In 1960, the Miracles reached the charts with "Way Over There", their second national hit, which Robinson wrote and based on the Isley Brothers' "Shout". Later that year, The Miracles released "Shop Around", backed with "Who's Lovin' You", which became the group's first smash hit, reaching number one on the R&B charts, number two on the Billboard Hot 100, and number one on the Cash Box Magazine "Top 100" Pop Chart, and was the first Motown single to sell a million copies. Both sides of this record became classics, and standards for R&B and rock musicians alike for several decades afterwards. As a result of this success, The Miracles became the first Motown act to appear on Dick Clark's "American Bandstand" on December 27, 1960. The Miracles had modest success with their next few singles, including "Ain't It Baby", "Mighty Good Lovin'", "Brokenhearted" and "Everybody's Gotta Pay Some Dues", as 1961 continued. During this early period, the group suffered some problems as Robinson caught Asian Flu and had to be bedded for a month, leaving wife Claudette Robinson to lead The Miracles on tour until he recovered. Claudette herself had her share of problems, having suffered her first miscarriage that occurred after a car accident and Pete Moore was drafted to serve in the United States Army. The group's next charted successes included "What's So Good About Goodbye", and the string-laden "I'll Try Something New". The group reached the top ten again with "You've Really Got A Hold On Me" in 1962, featuring lead vocals by Smokey Robinson and Bobby Rogers. This song actually began life as the "B" side to the group's intended "A" side, "Happy Landing", but the nation's Dee Jays flipped the song over, because they liked "Hold On Me" better. The Miracles hit the top ten still a third time the following year with the Holland-Dozier-Holland-written-and-produced song "Mickey's Monkey". The group's exciting live performances were so well received, they were often referred to as "The Showstoppers". The Miracles' success paved the way for all future Motown stars, and as Motown's first group, they would serve as the prototype for all other Motown groups to follow. The Miracles had become a national sensation, and their success catapulted them to the position of Motown's top-selling act, making them headliners at the nationwide Motortown Revue package touring shows, which showcased Motown artists, and that started around late 1962. The Miracles were also the first Motown act to receive coaching and instruction from famed choreographer Cholly Atkins, who had previously worked with Little Anthony & The Imperials, The Cadillacs, and future Motown act Gladys Knight & The Pips. (Bobby Rogers, The Miracles' best dancer, did choreography for the group prior to Atkins' arrival). Through his association with The Miracles, Atkins came into Motown at their insistence, and soon became the official in-house choreographer for all of the company's acts, including The Temptations, The Marvelettes, The Four Tops, The Contours, Martha & The Vandellas, and The Supremes. In addition to penning their own material, Miracles Robinson, White, Rogers, Tarplin, and Moore wrote for many of their labelmates as well. Motown hits written, but not recorded, by members of The Miracles include songs for The Temptations ("The Way You Do The Things You Do", "My Girl", "Don't Look Back", "Since I Lost My Baby", "It's Growing", "Get Ready", "My Baby"), Mary Wells ("My Guy", "The One Who Really Loves You", "What Love Has Joined Together", "Two Lovers"), Marvin Gaye ("I'll Be Doggone", "Ain't That Peculiar", "One More Heartache"), The Marvelettes ("Don't Mess With Bill", "My Baby Must Be A Magician", "The Hunter Gets Captured By The Game"), The Contours ("First I Look At The Purse), and Brenda Holloway ("When I'm Gone"). Unlike other Motown artists, whose songs were written for them by staff songwriters, The Miracles were one of the few Motown acts that composed their own songs, adding to the group's already impressive reputation. Around 1964, Smokey Robinson became Motown's vice president, while the other members of The Miracles also began to work staff jobs with the company. Smokey and Claudette Robinson made plans to begin a family, but the rough life of touring caused Claudette to have several miscarriages. In early 1964, Claudette decided to retire from the road and remain at home in Detroit after another miscarriage, her sixth. From this point on, Claudette did not tour with The Miracles or appear in any official group photographs or on television, although she remained as a non-touring member of The Miracles, and continued to sing backup with the group in the studio until 1972. After Claudette Robinson's departure, the remaining Miracles appeared on The T.A.M.I. Show, a landmark 1964 concert film released by American International Pictures that included performances by numerous popular rock and roll and R&B musicians from the United States and England, filmed and recorded live at the Santa Monica Civic Auditorium on October 28 and 29, 1964. This film had theatrical release in theatres across the United States, and also included performances by fellow Motown artists The Supremes and Marvin Gaye, along with Chuck Berry, Lesley Gore, The Beach Boys, Rolling Stones, and James Brown & The Famous Flames. The Miracles' performance was one of the show's highlights, called "athletically electrifying" by critics. Hit singles that year included "That's What Love Is Made Of" and "I Like It Like That". In early 1965, the group released Motown Records' first double album, The Miracles Greatest Hits from The Beginning, which was a success on Billboard's Pop and R&B Album Charts. Also in 1965, The Miracles released their landmark Top 10 album, Going To A Go-Go, under the new group name of Smokey Robinson & The Miracles. This album launched four top 20 singles into the Billboard Hot 100, including the landmark million-selling Grammy Hall of Fame single, "The Tracks Of My Tears", "Ooo Baby Baby", "Going To A Go-Go" and "My Girl Has Gone", all of which became top ten R&B hit singles as well. During this period, their music had also made its way abroad, influencing several British groups along the way. The effects of this influence soon became even more pronounced when The Beatles, The Hollies, The Zombies, The Who, and Rolling Stones all began recording covers of Miracles hits. Members of The Beatles, in particular, publicly stated that the music of The Miracles had greatly influenced their own. Around this time, the group had begun performing in nightclubs and other high-profile venues after years on the Chitlin' Circuit. According to an Ebony article on the group, the group began grossing $150,000 a year due to royalties and personal investments. They also were making between $100,000 and $250,000 for nightly shows. In addition, The Miracles appeared on many of the popular variety television programs of the period, including The Ed Sullivan Show, Shindig!, Hullabaloo, American Bandstand, Where The Action Is, The Mike Douglas Show, The Andy Williams Show, Teen Town, Hollywood A Go-Go, Upbeat and Britain's Ready Steady Go!. The Miracles' success continued with several hits including "(Come 'Round Here) I'm The One You Need", "More Love", "Special Occasion", "If You Can Want", and the Top 10 hit "I Second That Emotion". Around this time, the group was starting to be billed as Smokey Robinson & The Miracles on several of their albums. The name change did not appear on their singles until the release of "The Love I Saw In You Was Just A Mirage", a Top 20 hit released in 1967. On that song's flipside was the tune "Come Spy With Me". The Miracles sang the original theme to the 1967 20th Century Fox film of the same name. The year 1968 brought a second "greatest hits" collection, The Miracles Greatest Hits, Vol. 2, which was the group's second Top 10 album, which featured the most popular singles from their successful Going To A Go-Go, Away We A Go-Go and Make It Happen albums of the 1965–67 period. Also in 1968, the group released their hit album Special Occasion which spawned 3 more Top 40 singles, including the smash "If You Can Want", which the group performed on their first appearance on CBS' The Ed Sullivan Show, at the time considered television's top talent and entertainment showcase. However, due to constant changes in the music industry and Motown, by 1969, Smokey Robinson sought to leave The Miracles and the stage, to settle for continued work as Motown's vice president as well as become more of a family man to his wife Claudette and their children. The year 1969 had brought a second Ed Sullivan Show appearance for the group, singing their then-current singles "Doggone Right", and their hit cover of Dion's "Abraham, Martin and John". Robinson's departure plans however, were thwarted after the group's 1969 song "Baby Baby Don't Cry" hit the Billboard Pop Top 10, and when The Miracles' 1967 song, "The Tears Of A Clown", (their fourth Grammy Hall of Fame-inducted hit) was released as a single in 1970, it became a number-one hit in the UK. It was subsequently released in the US, where it duplicated its UK success, reaching number 1 on the Billboard Hot 100 Pop Chart and selling over 3 million copies. As a result, the Miracles became hotter than ever, and Robinson decided to stay with the group for another two years. In 1970, the group were given their own ABC television special, The Smokey Robinson Show, which starred The Miracles, with guest stars The Supremes, The Temptations, Stevie Wonder, and Fran Jeffries. In 1971, they scored one more top 20 hit with 1971's "I Don't Blame You At All". In 1972, Robinson made good on his promise to leave The Miracles, starting a six-month tour which ended in July 1972 at Washington, D.C., later introducing Billy Griffin as his official replacement. This series of final live Miracles concerts with Robinson was released by Motown on the double album Smokey Robinson & The Miracles: 1957–1972 (Tamla TS320). About that final tour, Miracle Pete Moore stated: "We had 12 farewell engagements playing to sold-out houses. It was amazing." Also released that year was the group's final studio album with Smokey, Flying High Together, with its ironic lead single "We've Come Too Far To End It Now" reaching the Billboard R&B Top Ten (their 23rd visit to the Top Ten of that chart). After Smokey's retirement, Billy Griffin was introduced to national television audiences on NBC's The Midnight Special, on an episode guest-starring The Miracles and hosted by Smokey Robinson, broadcast on July 13, 1973. Claudette Robinson completely retired from the group when Smokey finally stepped down, and within a year, Marv Tarplin also left. The remaining Miracles, with Billy Griffin, re-emerged with the critically acclaimed album, Renaissance – their first without Smokey Robinson on lead vocals, which included the Marvin Gaye composition, "I Love You Secretly", "What Is A Heart Good For" (the intended first single), and the charting single,"Don't Let It End (Til You Let It Begin)".



Meanwhile, after a year of retirement, Robinson announced his comeback with the release of the eponymous Smokey album, in 1973. Joined again by Marv Tarplin, the album included the Miracles tribute song, "Sweet Harmony" and the hit ballad "Baby Come Close". In 1974, Robinson's second album, Pure Smokey, was released but failed to produce hits. Robinson struggled to compete with his former collaborators Marvin Gaye, Stevie Wonder and former Temptations member Eddie Kendricks, as all three had multiple hit singles during this period. Former Beatle George Harrison featured the track "Pure Smokey" on his 1976 album Thirty Three & 1/3 as a tribute to Robinson. (Harrison's fellow Beatles John Lennon and Paul McCartney were also fans of Robinson's songwriting and the group covered "You Really Gotta Hold On Me" on their second UK album With the Beatles and US album The Beatles' Second Album, respectively). Robinson answered his critics the following year with A Quiet Storm, released in 1975. The album launched three singles – the number-one R&B hit "Baby That's Backatcha", "The Agony & The Ecstasy" and "Quiet Storm". However, Robinson's solo career suffered from his work as Motown's vice president, and his own music took the backseat. As a result, several albums including Smokey's Family Robinson, Deep In My Soul, Love Breeze and Smokin, saw poor promotion and subsequently received bad reviews. During this stretch Billy Griffin's Miracles were still riding high off the success of "Do It Baby" and doubling down with the back to back LP's Don't Cha Love It and City Of Angels -- from which the single "Love Machine" reached number-one on the Hot 100 in early 1976, The Miracles' first since "Tears Of A Clown", and later sold over 4.5 million copies. The Miracles, who had long been written off by the music industry, had proven that they could have big hits without Robinson. Despite this success, however, in 1976, The Miracles' relationship with Motown imploded during contract renewals after their contract with the label had expired. When Motown, then going through a contract issue with Stevie Wonder, advised the group to wait "six months" to discuss a new contract, the group took on an offer to sign with Columbia Records, signing with them in 1977. The group immediately had problems after signing with Columbia, starting with the release of their first Columbia single, "Spy For Brotherhood". Expecting controversy from the single as well as possible threats from the FBI, Columbia pulled the song from the airwaves. The group failed to have a hit during their short Columbia run and in 1978, Pete Moore decided to retire from the road while Billy Griffin wanted to return to his solo career, leading to the group to disband. That same year Marv Tarplin presented Smokey with a tune he had composed on his guitar. Robinson later wrote the lyrics that became his first solo top ten Pop single, "Cruisin'". The song hit number one in Cash Box and peaked at number four on the Billboard Hot 100. It also became his first solo number one in New Zealand. Robinson would follow a similar approach with his next album, Warm Thoughts, which produced another top 40 hit, "Let Me Be The Clock", though it did not repeat the success of "Cruisin'". In 1981, Robinson topped the charts again with another sensual ballad, "Being With You", which was another number one hit in Cash Box and peaked at number two on the Billboard Hot 100. It also hit number one in the UK Singles Chart, becoming his most successful single to date. The Gold-plus parent album sparked a partnership with George Tobin and with Tobin, Robinson released his next several Motown albums, Yes It's You Lady, which produced the hits, "Tell Me Tomorrow", "Touch The Sky" and "Essar". In 1983, Robinson teamed up with fellow Motown label mate Rick James recording the R&B ballad, "Ebony Eyes". In 1980, Ronnie White and Bobby Rogers decided to carry on with The Miracles as a touring unit replacing Pete Moore and Billy Griffin with Dave Finley and Carl Cotton, which carried on for three years as "The New Miracles". This version of the Miracles was short-lived though after White decided to retire from show business following the death of his wife Earlyn, who died from breast cancer in 1983, disbanding the group again. Around this same time, most of the original Miracles including Smokey Robinson and Claudette Robinson as well as Pete Moore, Marv Tarplin, and Bobby Rogers reunited to perform a medley of their songs on the 1983 NBC television special, Motown 25: Yesterday, Today, Forever. Ron White was attending his wife Earlyn's funeral around this time, and did not participate in the reunion. Following his reunion with the original Miracles on Motown 25, Robinson became dependent on cocaine, which affected his life and career and in 1986, Smokey's marriage with Claudette Robinson ended in divorce. In 1987, following this period of personal and professional issues, Robinson made a comeback with the album, One Heartbeat and the singles, "Just To See Her" and "One Heartbeat", which were Top 10 hits on Billboard's Pop, Soul, and Adult Contemporary charts. They were aided by popular music videos. "Just To See Her" won Robinson his first Grammy Award in 1988. The album became one of his most successful ever, selling over 900,000 copies in the United States alone. In the same year, Robinson released One Heartbeat, the UK group ABC released a tribute song, "When Smokey Sings". He was inducted as a solo artist to the Rock and Roll Hall of Fame in 1988, later igniting controversy as the committee had inducted only Robinson and not members of his group, The Miracles, which Robinson was personally offended by. In 2012, however, the committee rectified the mistake announcing that the group would be inducted on their own merit. Though Robinson was not listed as an inductee, he was due to induct his former group at the ceremony in April 2012. After Motown was sold off to MCA in 1988, Robinson relinquished his position as vice president. Following the release of the album, Love Smokey, in 1990, Robinson left Motown for a deal with SBK Records in 1991. However, the album, Double Good Everything failed to chart. Robinson remained virtually quiet during the nineties (though he would make a notable cameo appearance in The Temptations 1998 miniseries), making a brief comeback in 1999 when he re-signed with Motown and issued the album, Intimate, which included the song "Easy To Love". In 2003, he once again split ties with Motown, releasing the gospel album, Food For The Soul on Liquid 8 Records in 2004. In 2004 Robinson sang the main title theme song "Colorful World" to the American children's animated series ToddWorld for Discovery Kids, TLC and Mike Young Productions. Two years later, Robinson released the standards album, Timeless Love, in 2006 on Universal Records. In 2009, he issued the album, Time Flies When You're Having Fun on his own label, Robso Records. It reached number 59 on the Billboard album chart, his highest showing since One Heartbeat. He subsequently released "Now And Then" in 2010, which peaked at number 131. Smokey & Friends was released in mid-August 2014. It was an album of duets, including ones with Elton John, Linda Ronstadt and James Taylor. It reached number 12 on the Billboard album chart. Christmas Everyday was Robinson's first post-Miracles Christmas album, and was released on November 10, 2017. In 2018, he appeared on an episode of CMT Crossroads alongside country singer Cam, and he also appeared as a special guest on the Fox network's show Beat Shazam.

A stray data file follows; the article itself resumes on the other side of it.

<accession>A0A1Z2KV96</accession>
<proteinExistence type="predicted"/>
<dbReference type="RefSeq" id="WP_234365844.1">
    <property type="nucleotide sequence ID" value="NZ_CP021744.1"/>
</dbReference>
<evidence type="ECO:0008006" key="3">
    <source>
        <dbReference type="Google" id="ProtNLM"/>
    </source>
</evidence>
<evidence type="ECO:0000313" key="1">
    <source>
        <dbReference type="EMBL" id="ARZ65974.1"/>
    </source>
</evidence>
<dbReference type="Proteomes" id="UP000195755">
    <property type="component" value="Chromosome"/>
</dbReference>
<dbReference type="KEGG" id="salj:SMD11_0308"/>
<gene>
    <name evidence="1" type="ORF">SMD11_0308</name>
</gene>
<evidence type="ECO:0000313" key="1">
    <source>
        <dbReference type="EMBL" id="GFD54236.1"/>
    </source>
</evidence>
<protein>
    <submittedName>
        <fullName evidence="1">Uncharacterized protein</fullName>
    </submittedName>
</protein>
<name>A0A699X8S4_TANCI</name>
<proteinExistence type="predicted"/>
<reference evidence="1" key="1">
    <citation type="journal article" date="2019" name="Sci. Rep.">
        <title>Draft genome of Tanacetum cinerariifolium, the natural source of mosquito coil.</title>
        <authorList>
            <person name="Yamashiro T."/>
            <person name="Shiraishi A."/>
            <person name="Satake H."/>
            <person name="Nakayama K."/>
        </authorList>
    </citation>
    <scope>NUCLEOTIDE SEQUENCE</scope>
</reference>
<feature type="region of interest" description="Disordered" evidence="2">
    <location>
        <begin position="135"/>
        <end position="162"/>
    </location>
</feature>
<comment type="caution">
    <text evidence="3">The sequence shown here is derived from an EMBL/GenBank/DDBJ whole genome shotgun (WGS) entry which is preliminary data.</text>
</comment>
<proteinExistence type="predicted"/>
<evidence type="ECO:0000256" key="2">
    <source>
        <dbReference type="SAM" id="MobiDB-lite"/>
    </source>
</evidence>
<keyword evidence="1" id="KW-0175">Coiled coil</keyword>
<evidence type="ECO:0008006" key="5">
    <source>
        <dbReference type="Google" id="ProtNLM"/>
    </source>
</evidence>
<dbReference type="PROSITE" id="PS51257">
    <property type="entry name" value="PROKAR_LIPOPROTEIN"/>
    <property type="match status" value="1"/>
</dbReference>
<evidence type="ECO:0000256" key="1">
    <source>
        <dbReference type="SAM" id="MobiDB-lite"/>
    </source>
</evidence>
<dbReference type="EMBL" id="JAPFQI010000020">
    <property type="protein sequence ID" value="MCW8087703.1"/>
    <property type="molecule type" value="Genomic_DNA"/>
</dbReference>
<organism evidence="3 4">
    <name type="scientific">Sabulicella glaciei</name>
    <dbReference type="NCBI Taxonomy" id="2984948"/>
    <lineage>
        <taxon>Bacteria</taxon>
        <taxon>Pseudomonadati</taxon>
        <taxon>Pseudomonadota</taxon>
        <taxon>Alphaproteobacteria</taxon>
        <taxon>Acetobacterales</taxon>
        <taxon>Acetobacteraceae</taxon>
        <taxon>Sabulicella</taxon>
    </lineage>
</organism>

Baby Come Close of course is a monster-sized package despite containing absolutely no post-70s recordings. What we do have here is Smokey's 20 full length albums with The Miracles through to 1972 and 9 solo releases bringing us to 1979. The first half dozen are souced from high quality mono remasters, while the remaining twenty something are sourced from high quality stereo remasters. Additionally I've included a custom GGCollection in the chronology ... 'I Like It Like That [Alternate Stereo Mixes]' pulls from several previously issued collections to present every alternate stereo version of recordings that had originally been released by The Miracles in mono only (1961-1964). All those albums can found RIGHT  HERE! And as per usual, I've also amassed a swath of material for a complete singles and rarities collection. Again, sourced almost entirely from remasters, this bundle contains the complete Miracles A's and B's through to 1972 in mono, Smokey's solo sides through to 1979 and it's interspersed with all the rarities from the Motown Unissued Series', the 35th Anniversary Collection, The Gold Collection, Ooh Baby Anthology and other various collections. And it's capped with a 45min interview/concert clip montage from 1980, in promotion of Smokey's Warm Thoughts LP (ironically not included in this collection). Get that one HERE! Finally, though twice-removed from Smokey Robinson, I've included the complete post-Smokey Miracles with Billy Griffin in an additional zip. This includes all eight LP's (six remastered), a Motown issued compilation and a customized complete singles and rarities collection by yours truly. Get it HERE! All files chronicled, cleanly tagged and mp3 @ 320kbs. Thanks to original uploaders, enjoy.